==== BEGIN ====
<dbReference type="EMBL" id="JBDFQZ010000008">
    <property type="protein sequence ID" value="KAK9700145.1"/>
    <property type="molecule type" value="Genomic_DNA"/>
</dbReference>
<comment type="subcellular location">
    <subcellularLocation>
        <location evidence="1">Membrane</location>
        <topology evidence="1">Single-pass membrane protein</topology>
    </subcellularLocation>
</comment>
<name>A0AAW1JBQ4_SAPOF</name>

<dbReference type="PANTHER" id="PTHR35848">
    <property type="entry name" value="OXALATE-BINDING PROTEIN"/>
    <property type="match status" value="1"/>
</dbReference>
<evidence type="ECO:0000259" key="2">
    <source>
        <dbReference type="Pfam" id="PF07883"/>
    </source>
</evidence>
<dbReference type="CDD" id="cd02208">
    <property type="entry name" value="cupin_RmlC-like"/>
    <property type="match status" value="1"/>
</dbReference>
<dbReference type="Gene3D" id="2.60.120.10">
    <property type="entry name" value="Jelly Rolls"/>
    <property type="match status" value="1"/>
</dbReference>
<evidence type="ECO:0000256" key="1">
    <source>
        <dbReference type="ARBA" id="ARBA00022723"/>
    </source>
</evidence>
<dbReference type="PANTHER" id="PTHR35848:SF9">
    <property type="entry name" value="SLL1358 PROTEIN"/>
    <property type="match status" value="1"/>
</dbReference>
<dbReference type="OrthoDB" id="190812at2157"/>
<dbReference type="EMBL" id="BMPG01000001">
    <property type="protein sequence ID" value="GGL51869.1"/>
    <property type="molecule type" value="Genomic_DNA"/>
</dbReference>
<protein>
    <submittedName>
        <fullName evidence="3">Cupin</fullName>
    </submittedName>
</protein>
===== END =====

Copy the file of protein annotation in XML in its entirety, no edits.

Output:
<dbReference type="EMBL" id="JBDFQZ010000008">
    <property type="protein sequence ID" value="KAK9700145.1"/>
    <property type="molecule type" value="Genomic_DNA"/>
</dbReference>
<comment type="subcellular location">
    <subcellularLocation>
        <location evidence="1">Membrane</location>
        <topology evidence="1">Single-pass membrane protein</topology>
    </subcellularLocation>
</comment>
<name>A0AAW1JBQ4_SAPOF</name>

<dbReference type="PANTHER" id="PTHR35848">
    <property type="entry name" value="OXALATE-BINDING PROTEIN"/>
    <property type="match status" value="1"/>
</dbReference>
<evidence type="ECO:0000259" key="2">
    <source>
        <dbReference type="Pfam" id="PF07883"/>
    </source>
</evidence>
<dbReference type="CDD" id="cd02208">
    <property type="entry name" value="cupin_RmlC-like"/>
    <property type="match status" value="1"/>
</dbReference>
<dbReference type="Gene3D" id="2.60.120.10">
    <property type="entry name" value="Jelly Rolls"/>
    <property type="match status" value="1"/>
</dbReference>
<evidence type="ECO:0000256" key="1">
    <source>
        <dbReference type="ARBA" id="ARBA00022723"/>
    </source>
</evidence>
<dbReference type="PANTHER" id="PTHR35848:SF9">
    <property type="entry name" value="SLL1358 PROTEIN"/>
    <property type="match status" value="1"/>
</dbReference>
<dbReference type="OrthoDB" id="190812at2157"/>
<dbReference type="EMBL" id="BMPG01000001">
    <property type="protein sequence ID" value="GGL51869.1"/>
    <property type="molecule type" value="Genomic_DNA"/>
</dbReference>
<protein>
    <submittedName>
        <fullName evidence="3">Cupin</fullName>
    </submittedName>
</protein>